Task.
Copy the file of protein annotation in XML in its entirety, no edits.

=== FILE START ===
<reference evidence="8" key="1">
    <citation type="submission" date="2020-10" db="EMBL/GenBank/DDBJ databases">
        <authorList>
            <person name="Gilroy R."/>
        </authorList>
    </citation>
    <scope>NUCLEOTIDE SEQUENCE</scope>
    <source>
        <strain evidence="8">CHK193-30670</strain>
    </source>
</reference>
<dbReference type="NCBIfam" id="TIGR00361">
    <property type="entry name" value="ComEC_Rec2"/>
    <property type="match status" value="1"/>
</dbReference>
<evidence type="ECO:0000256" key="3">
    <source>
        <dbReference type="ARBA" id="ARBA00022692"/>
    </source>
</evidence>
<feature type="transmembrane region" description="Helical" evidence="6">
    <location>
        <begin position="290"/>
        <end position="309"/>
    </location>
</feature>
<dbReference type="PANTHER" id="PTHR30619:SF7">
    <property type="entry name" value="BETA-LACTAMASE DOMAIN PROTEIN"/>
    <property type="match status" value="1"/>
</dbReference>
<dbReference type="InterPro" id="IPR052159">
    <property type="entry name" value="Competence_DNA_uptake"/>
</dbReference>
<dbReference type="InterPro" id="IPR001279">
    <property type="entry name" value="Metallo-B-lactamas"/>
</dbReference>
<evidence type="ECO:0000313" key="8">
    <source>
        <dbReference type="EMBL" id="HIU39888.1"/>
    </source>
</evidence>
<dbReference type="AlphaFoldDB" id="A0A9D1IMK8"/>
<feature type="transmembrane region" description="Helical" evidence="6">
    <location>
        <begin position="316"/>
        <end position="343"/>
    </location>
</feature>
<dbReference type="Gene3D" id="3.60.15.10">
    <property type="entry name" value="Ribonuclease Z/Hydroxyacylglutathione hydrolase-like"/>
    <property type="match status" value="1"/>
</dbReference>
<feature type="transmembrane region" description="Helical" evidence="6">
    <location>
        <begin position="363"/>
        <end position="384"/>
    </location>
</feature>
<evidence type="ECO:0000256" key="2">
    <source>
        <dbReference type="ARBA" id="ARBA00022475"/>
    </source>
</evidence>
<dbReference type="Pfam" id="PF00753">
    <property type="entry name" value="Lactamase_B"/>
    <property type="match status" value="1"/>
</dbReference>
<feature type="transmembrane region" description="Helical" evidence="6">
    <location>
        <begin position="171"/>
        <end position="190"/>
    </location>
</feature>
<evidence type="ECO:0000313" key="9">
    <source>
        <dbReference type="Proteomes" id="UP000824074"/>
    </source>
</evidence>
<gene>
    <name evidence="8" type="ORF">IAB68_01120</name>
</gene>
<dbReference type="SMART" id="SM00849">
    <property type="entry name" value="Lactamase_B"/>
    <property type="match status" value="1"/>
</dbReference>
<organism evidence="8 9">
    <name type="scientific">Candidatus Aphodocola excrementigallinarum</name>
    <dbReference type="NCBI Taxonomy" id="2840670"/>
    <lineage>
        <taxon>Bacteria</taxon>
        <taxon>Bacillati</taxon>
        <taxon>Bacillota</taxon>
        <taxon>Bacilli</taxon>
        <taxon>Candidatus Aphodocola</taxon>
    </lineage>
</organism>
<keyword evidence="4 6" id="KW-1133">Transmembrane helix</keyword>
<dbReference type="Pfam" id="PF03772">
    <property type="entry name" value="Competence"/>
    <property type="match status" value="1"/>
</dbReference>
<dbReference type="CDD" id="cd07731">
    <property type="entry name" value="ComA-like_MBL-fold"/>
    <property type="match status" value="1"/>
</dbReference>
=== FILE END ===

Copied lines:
<reference evidence="8" key="1">
    <citation type="submission" date="2020-10" db="EMBL/GenBank/DDBJ databases">
        <authorList>
            <person name="Gilroy R."/>
        </authorList>
    </citation>
    <scope>NUCLEOTIDE SEQUENCE</scope>
    <source>
        <strain evidence="8">CHK193-30670</strain>
    </source>
</reference>
<dbReference type="NCBIfam" id="TIGR00361">
    <property type="entry name" value="ComEC_Rec2"/>
    <property type="match status" value="1"/>
</dbReference>
<evidence type="ECO:0000256" key="3">
    <source>
        <dbReference type="ARBA" id="ARBA00022692"/>
    </source>
</evidence>
<feature type="transmembrane region" description="Helical" evidence="6">
    <location>
        <begin position="290"/>
        <end position="309"/>
    </location>
</feature>
<dbReference type="PANTHER" id="PTHR30619:SF7">
    <property type="entry name" value="BETA-LACTAMASE DOMAIN PROTEIN"/>
    <property type="match status" value="1"/>
</dbReference>
<dbReference type="InterPro" id="IPR052159">
    <property type="entry name" value="Competence_DNA_uptake"/>
</dbReference>
<dbReference type="InterPro" id="IPR001279">
    <property type="entry name" value="Metallo-B-lactamas"/>
</dbReference>
<evidence type="ECO:0000313" key="8">
    <source>
        <dbReference type="EMBL" id="HIU39888.1"/>
    </source>
</evidence>
<dbReference type="AlphaFoldDB" id="A0A9D1IMK8"/>
<feature type="transmembrane region" description="Helical" evidence="6">
    <location>
        <begin position="316"/>
        <end position="343"/>
    </location>
</feature>
<dbReference type="Gene3D" id="3.60.15.10">
    <property type="entry name" value="Ribonuclease Z/Hydroxyacylglutathione hydrolase-like"/>
    <property type="match status" value="1"/>
</dbReference>
<feature type="transmembrane region" description="Helical" evidence="6">
    <location>
        <begin position="363"/>
        <end position="384"/>
    </location>
</feature>
<evidence type="ECO:0000256" key="2">
    <source>
        <dbReference type="ARBA" id="ARBA00022475"/>
    </source>
</evidence>
<dbReference type="Pfam" id="PF00753">
    <property type="entry name" value="Lactamase_B"/>
    <property type="match status" value="1"/>
</dbReference>
<feature type="transmembrane region" description="Helical" evidence="6">
    <location>
        <begin position="171"/>
        <end position="190"/>
    </location>
</feature>
<evidence type="ECO:0000313" key="9">
    <source>
        <dbReference type="Proteomes" id="UP000824074"/>
    </source>
</evidence>
<gene>
    <name evidence="8" type="ORF">IAB68_01120</name>
</gene>
<dbReference type="SMART" id="SM00849">
    <property type="entry name" value="Lactamase_B"/>
    <property type="match status" value="1"/>
</dbReference>
<organism evidence="8 9">
    <name type="scientific">Candidatus Aphodocola excrementigallinarum</name>
    <dbReference type="NCBI Taxonomy" id="2840670"/>
    <lineage>
        <taxon>Bacteria</taxon>
        <taxon>Bacillati</taxon>
        <taxon>Bacillota</taxon>
        <taxon>Bacilli</taxon>
        <taxon>Candidatus Aphodocola</taxon>
    </lineage>
</organism>
<keyword evidence="4 6" id="KW-1133">Transmembrane helix</keyword>
<dbReference type="Pfam" id="PF03772">
    <property type="entry name" value="Competence"/>
    <property type="match status" value="1"/>
</dbReference>
<dbReference type="CDD" id="cd07731">
    <property type="entry name" value="ComA-like_MBL-fold"/>
    <property type="match status" value="1"/>
</dbReference>